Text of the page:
Cibola
Search and Rescue

Snake Bites

from Volume 3, Number 12 of Lost ... and Found

by Joyce Rumschlag

[Disclaimer: The editors remind you that written descriptions of first aid are not a substitute for proper first aid training, and that Cibola SAR's policy is that medical decisions are properly deferred to trained medical personnel, and any member rendering first aid does so as a private citizen, not as a member of Cibola SAR!]

Prevention: Except for a few species, snakes tend to be shy or passive. Unless they are injured, trapped, or disturbed, snakes usually avoid contact with humans. The harmless species are often more prone to attack. All species of snakes are usually aggressive during their breeding season.

Avoidance: Many snakes are active during the period from twilight to daylight. Avoid walking as much as possible during this time. Since SAR members often search at night, remember to be alert for the sound of rattlesnakes and be aware that they are also active at night.

First Aid
If a person should accidentally step on or otherwise disturb a snake, it will attempt to strike. Poisonous snakes do not always inject venom when they bite or strike a person. However, all snakes may carry tetanus (lockjaw); anyone bitten by a snake, whether poisonous or non-poisonous, should immediately seek medical attention.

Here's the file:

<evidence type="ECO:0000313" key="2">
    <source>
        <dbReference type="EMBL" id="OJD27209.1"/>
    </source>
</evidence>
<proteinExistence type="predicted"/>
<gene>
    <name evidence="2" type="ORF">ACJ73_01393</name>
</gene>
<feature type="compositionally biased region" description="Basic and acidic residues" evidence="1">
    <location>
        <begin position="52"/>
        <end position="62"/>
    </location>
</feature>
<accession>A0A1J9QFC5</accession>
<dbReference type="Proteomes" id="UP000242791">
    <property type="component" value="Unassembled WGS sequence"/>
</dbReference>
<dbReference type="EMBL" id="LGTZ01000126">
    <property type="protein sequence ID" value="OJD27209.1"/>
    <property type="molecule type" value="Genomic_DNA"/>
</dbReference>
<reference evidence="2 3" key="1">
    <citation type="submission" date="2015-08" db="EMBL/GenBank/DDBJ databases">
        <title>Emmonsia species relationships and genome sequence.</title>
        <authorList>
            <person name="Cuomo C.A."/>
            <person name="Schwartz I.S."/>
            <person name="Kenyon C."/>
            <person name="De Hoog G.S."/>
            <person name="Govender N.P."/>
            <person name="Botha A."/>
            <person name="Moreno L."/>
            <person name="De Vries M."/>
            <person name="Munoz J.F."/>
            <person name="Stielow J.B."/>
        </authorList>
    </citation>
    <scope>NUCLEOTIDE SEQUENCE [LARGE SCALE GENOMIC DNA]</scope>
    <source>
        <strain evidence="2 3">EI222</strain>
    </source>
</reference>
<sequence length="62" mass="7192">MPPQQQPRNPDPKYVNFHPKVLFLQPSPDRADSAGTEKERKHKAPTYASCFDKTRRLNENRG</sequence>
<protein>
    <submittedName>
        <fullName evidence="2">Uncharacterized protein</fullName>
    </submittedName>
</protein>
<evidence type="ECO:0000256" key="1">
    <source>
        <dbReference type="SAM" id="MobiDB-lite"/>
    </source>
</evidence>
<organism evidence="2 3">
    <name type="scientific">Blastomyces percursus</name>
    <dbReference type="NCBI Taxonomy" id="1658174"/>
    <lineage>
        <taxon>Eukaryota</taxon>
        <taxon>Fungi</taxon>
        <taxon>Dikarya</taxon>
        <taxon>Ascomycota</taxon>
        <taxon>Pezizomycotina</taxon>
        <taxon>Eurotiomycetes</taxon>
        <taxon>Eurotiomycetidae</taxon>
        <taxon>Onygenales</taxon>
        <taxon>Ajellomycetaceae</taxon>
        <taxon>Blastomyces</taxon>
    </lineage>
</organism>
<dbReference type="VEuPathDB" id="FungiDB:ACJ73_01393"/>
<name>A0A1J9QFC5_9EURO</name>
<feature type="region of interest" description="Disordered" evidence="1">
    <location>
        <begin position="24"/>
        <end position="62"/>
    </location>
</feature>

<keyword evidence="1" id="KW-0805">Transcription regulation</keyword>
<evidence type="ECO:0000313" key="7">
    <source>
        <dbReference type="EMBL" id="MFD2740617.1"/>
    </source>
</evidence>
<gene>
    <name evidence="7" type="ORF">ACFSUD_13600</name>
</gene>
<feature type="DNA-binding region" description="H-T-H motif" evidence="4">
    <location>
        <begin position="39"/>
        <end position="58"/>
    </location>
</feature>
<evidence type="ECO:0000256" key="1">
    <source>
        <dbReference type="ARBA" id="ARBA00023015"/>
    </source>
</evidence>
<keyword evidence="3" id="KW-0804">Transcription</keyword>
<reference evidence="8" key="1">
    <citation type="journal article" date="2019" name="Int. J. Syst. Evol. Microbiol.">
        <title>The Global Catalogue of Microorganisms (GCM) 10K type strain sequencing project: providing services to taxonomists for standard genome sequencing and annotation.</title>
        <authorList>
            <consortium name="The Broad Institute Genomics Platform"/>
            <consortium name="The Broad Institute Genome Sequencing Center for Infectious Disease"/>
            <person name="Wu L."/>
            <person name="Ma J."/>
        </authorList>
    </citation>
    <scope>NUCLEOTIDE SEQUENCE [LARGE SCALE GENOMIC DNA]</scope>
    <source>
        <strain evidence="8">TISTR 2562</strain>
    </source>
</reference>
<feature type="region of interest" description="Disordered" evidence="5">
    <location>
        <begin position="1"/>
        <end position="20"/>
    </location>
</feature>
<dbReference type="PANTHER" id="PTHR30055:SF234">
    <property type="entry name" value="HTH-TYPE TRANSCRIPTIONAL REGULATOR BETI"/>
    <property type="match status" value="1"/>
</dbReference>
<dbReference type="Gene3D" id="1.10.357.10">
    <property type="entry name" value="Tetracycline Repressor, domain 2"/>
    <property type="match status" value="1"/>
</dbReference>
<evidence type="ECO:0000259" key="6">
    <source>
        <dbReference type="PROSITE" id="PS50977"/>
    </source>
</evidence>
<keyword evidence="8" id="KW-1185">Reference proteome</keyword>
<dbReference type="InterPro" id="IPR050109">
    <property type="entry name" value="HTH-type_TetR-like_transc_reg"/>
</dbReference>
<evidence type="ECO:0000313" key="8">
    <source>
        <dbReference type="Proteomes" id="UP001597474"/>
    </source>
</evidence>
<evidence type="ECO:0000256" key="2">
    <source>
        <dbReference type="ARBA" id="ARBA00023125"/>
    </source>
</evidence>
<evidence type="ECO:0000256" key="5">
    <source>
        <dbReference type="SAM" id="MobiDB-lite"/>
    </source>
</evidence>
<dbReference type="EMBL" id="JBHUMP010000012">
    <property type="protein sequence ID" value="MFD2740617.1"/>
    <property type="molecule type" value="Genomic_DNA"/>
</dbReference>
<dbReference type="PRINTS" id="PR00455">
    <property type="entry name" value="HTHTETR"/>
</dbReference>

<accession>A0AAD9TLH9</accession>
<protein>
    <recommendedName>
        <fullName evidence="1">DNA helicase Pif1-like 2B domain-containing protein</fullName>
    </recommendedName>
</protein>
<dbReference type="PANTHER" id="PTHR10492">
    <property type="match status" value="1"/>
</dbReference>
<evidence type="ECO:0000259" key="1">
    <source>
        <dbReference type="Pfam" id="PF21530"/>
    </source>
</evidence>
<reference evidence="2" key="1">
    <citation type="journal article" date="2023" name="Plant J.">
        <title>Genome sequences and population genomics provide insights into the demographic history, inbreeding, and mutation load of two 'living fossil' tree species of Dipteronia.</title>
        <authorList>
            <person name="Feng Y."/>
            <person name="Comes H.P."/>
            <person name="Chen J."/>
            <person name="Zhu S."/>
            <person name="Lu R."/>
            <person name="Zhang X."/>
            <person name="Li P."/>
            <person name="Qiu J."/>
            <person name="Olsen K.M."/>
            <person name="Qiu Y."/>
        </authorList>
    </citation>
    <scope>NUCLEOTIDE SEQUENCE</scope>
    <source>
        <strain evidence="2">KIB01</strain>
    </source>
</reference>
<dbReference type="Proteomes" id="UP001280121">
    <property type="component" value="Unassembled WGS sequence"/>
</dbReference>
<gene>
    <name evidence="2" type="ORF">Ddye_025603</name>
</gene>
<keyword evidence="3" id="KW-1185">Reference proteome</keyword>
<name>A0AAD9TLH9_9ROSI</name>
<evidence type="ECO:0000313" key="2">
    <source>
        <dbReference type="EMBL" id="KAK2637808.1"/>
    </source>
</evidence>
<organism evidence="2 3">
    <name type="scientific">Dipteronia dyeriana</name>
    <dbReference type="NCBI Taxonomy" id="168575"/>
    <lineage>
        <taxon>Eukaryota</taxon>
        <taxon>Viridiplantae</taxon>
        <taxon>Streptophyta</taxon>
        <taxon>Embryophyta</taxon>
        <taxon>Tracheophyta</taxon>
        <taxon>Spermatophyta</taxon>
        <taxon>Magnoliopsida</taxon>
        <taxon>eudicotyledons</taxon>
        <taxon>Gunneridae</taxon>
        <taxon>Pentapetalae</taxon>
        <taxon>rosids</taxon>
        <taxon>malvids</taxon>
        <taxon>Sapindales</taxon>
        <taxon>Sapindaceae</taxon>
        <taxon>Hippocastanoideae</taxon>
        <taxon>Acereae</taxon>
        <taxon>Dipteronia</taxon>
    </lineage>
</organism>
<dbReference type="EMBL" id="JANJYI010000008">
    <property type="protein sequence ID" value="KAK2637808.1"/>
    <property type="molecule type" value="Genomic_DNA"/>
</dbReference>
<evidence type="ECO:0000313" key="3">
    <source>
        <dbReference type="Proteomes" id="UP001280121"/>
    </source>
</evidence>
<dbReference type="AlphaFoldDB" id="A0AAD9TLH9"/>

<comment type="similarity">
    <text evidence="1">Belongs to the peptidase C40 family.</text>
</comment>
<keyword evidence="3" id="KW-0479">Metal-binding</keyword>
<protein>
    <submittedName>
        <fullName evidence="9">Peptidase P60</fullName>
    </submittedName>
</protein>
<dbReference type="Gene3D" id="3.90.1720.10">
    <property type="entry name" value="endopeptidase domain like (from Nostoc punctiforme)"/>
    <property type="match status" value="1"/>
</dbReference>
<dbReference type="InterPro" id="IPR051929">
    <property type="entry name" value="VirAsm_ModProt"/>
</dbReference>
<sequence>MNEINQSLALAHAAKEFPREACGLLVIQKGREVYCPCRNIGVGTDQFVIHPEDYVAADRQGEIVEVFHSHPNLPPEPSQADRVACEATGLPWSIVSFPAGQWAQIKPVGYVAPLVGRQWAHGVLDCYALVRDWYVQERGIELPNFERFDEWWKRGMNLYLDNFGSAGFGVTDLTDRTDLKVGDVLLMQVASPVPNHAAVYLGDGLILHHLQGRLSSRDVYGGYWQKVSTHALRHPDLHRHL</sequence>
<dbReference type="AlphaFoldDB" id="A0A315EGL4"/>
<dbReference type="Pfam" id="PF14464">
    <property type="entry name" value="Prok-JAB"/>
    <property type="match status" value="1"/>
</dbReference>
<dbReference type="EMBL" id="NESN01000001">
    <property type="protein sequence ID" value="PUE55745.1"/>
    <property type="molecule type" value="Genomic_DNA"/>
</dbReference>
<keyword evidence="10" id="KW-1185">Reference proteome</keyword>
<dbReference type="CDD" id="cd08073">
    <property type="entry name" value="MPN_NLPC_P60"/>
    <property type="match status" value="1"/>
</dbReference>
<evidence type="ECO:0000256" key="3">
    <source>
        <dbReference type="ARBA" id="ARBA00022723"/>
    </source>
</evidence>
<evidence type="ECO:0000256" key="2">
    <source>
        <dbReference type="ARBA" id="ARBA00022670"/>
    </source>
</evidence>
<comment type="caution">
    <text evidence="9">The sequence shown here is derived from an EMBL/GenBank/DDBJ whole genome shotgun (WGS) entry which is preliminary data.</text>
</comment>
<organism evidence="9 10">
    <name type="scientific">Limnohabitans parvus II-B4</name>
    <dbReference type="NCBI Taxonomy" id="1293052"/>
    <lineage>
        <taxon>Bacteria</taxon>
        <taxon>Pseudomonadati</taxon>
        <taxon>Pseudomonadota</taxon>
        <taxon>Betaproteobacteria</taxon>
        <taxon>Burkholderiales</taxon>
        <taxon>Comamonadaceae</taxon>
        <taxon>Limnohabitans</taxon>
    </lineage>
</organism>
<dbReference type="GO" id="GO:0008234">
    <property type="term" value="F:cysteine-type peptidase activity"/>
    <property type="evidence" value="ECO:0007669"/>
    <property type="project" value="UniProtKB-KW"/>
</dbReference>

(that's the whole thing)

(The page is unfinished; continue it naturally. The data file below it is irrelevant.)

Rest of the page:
Get the subject to a medical treatment facility as soon as possible and with minimum movement. Until evacuation or treatment is possible, have the subject lie quietly and not move any more than necessary. The subject should not smoke, eat, or drink any fluids. If the subject has been bitten on an extremity, do not elevate the limb; keep the extremity level with the body. Keep the subject comfortable and be reassuring. If alone when bitten, the subject should go to a medical facility alone rather than waiting to be found. Unless the snake has been positively identified, attempt to kill it and send it with the subject. Be sure that retrieving the snake does not endanger anyone or delay transporting the subject.

If the bite is on an arm or leg the pressure immobilization method can be used. Correctly applied, this technique can virtually stop venom movement into the circulation until removed, up to hours later. This method poses no threat to limb tissue oxygenation, which is just one of the major problems with tourniquets. It must be remembered, however, that this method is only first aid. It is not definitive medical treatment for envenoming. Once in a hospital equipped to treat the bite with antivenin, if necessary, then all first aid will be removed after initial precautions and testing.

In summary, the pressure immobilization method of first aid is:

[Disclaimer: The editors remind you that written descriptions of first aid are not a substitute for proper first aid training, and that Cibola SAR's policy is that medical decisions are properly deferred to trained medical personnel, and any member rendering first aid does so as a private citizen, not as a member of Cibola SAR!]

References
CSL Antivenom Handbook
Virtual Naval Hospital
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Last Modified: 04/20/15 12:44:33
This page has been accessed some number of times since 05/21/07.